Short fiction? Flash fiction? Micro fiction? Sudden fiction? Quick fiction? Nano fiction? Hint fiction? It’s like naming a baby. What am I to call these experiments in story, barely more than a few short paragraphs long, that can, when well written, say so much? I rather like the term ‘hint fiction’ because very short stories are more suggestive than prescriptive. They are distinct because of their length, but are also unstructured. They defy, thankfully, any ‘rules’ about how to write them. Maybe they are ‘unaffected fictions’ although the form demands the careful attention of both writer and the reader.
Perhaps their mystery is what attracts me?
Before I offer three of my ‘hint fictions’ I’d like to quote from Robert Shapard’s brief introduction to a special section of World Literature Today, ‘The Remarkable Reinvention of Very Short Fiction’:
If you are new to reading flashes and micros, be warned, they are so short they are easy to dismiss. Grace Paley said they “should be read like a poem, that is, slowly”- and if you find one particularly troubling, or to your liking, one of the pleasures of very short fiction is that it takes only a moment to read and reflect.
A friend recently advised me to, ‘let each work choose its own form, usually you won’t know (poem, prose, prose poem) until you’re at the editing stage.’ I agree with him, but I like to play with and explore different forms. It’s like trying on different garments. Poets experiment with new forms all the time, it seems a pity to me that some fiction writers get stuck in a genre. I was stuck in a career for over thirty years so I’m enjoying playing with different short story forms. What do you think? Short or long form stories? Hint fiction, flash fiction or prose poetry? Does it matter?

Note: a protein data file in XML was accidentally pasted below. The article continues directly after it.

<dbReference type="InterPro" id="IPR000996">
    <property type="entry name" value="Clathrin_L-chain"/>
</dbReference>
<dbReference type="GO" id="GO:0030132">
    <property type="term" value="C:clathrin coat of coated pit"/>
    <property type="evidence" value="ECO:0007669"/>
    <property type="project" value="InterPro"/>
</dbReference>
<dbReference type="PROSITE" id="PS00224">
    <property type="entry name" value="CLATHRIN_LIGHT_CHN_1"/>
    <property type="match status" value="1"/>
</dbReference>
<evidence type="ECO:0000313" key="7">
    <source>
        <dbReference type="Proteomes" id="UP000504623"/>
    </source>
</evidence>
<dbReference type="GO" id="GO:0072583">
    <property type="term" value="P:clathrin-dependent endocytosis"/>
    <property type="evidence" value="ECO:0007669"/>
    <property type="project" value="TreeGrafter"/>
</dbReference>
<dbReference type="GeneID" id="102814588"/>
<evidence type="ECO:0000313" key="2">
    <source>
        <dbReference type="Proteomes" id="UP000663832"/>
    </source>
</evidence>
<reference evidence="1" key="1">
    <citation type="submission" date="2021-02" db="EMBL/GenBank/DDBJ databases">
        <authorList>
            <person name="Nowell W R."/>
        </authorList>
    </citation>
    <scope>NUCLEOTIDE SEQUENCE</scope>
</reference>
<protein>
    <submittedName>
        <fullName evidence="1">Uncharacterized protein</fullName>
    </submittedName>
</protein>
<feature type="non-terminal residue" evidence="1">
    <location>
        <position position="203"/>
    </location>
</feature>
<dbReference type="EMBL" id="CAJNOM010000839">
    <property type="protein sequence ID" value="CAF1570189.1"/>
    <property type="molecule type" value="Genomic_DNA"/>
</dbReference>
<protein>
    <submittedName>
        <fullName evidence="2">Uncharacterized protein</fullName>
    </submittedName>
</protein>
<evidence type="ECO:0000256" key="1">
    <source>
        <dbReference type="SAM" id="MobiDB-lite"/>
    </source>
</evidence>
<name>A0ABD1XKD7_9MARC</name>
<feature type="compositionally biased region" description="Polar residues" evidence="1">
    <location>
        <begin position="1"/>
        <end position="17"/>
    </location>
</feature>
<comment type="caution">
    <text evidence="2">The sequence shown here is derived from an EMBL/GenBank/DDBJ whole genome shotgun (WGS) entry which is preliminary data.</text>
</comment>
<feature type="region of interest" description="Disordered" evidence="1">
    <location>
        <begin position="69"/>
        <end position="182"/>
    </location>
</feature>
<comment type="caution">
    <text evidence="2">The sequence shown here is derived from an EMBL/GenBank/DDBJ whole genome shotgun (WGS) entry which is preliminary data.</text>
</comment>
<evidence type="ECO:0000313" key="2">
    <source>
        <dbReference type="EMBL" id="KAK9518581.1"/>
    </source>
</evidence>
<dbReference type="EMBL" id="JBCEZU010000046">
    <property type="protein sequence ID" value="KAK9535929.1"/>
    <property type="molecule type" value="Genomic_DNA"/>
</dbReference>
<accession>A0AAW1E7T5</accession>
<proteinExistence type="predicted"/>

She could see the space around an object, the brief halt that preceded the next step, the lull before wing lift. She heard the beat between the notes and the silence that encircled every utterance.
She tried and failed to teach him. ‘Trust’, she said, ‘the pattern and the void, you’ll see that the world is cast from nothing.’ He looked and saw people walking along the street, gulls thieving pieces of bread, and heard only the sound of her voice saying, over and over, ‘how can you miss them, the spaces, the pauses, the silence?’ but he did not know how to listen to silence.
A LONG REIN
Sometimes she felt braided, like a rope, twisting and turning on herself, knotted but never secure.
She decided to learn to weave, set up a studio, bought a loom but in the end felt she was only imitating the mystery of warp and weft, that their constraint mocked her.
Finally, she unravelled the paradox of rope; when confident, rope curbs a parcel, submits the largest vessel to a wharf, fastens delicate veins with a simple hitch. Diffidence was discarded cords that tangled and snarled at people’s ankles.
She started running. After months of training she became thin, lithe, muscular, like a length of corded nylon.
POSTCARD FROM ARRAS
For Reginald Leslie Thomas, 1894-1966
In 1916 he wrote, ‘Dear Mother, I am still in the best of health,’ on the back of a postcard from Arras. On the front, grey and black buildings were consumed by salmon pink flames. He ended the note with, ‘Your Loving Son’.
When I was three, I’d sit on his lap and take small, cool sips from his glass of beer. He taught me how to wash a car, how to stand, listen, wait and never join an argument unless necessary. I usually fail that last lesson.
Years after his death he appeared in a dream, waiting sleepless and reassuring in a darkened lounge for a prowler who wanted to steal ornaments from the mantel above our fireplace.
I cannot write of his war; I cannot comprehend the sound of a gun fired at another human. I cannot fathom his sacrifice because sacrifice excludes anger and I am angry that his blameless self was unknown to me. War was the prowler who bequeathed to me a gentle, tired, beloved grandfather who could not speak the unspeakable, whose unspeakable war haunts us still.